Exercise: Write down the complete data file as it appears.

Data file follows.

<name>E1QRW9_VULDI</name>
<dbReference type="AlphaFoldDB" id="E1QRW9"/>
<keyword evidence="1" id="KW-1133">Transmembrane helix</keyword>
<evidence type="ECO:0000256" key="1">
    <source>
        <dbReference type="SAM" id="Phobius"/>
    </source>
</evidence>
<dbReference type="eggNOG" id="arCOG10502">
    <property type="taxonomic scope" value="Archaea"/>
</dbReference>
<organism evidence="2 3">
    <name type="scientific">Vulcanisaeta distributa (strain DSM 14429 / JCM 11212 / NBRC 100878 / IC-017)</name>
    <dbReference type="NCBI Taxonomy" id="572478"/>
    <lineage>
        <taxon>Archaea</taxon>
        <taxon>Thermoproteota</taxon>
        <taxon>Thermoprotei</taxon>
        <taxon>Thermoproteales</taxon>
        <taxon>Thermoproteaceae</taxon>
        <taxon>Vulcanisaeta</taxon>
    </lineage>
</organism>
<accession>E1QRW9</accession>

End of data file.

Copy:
<name>E1QRW9_VULDI</name>
<dbReference type="AlphaFoldDB" id="E1QRW9"/>
<keyword evidence="1" id="KW-1133">Transmembrane helix</keyword>
<evidence type="ECO:0000256" key="1">
    <source>
        <dbReference type="SAM" id="Phobius"/>
    </source>
</evidence>
<dbReference type="eggNOG" id="arCOG10502">
    <property type="taxonomic scope" value="Archaea"/>
</dbReference>
<organism evidence="2 3">
    <name type="scientific">Vulcanisaeta distributa (strain DSM 14429 / JCM 11212 / NBRC 100878 / IC-017)</name>
    <dbReference type="NCBI Taxonomy" id="572478"/>
    <lineage>
        <taxon>Archaea</taxon>
        <taxon>Thermoproteota</taxon>
        <taxon>Thermoprotei</taxon>
        <taxon>Thermoproteales</taxon>
        <taxon>Thermoproteaceae</taxon>
        <taxon>Vulcanisaeta</taxon>
    </lineage>
</organism>
<accession>E1QRW9</accession>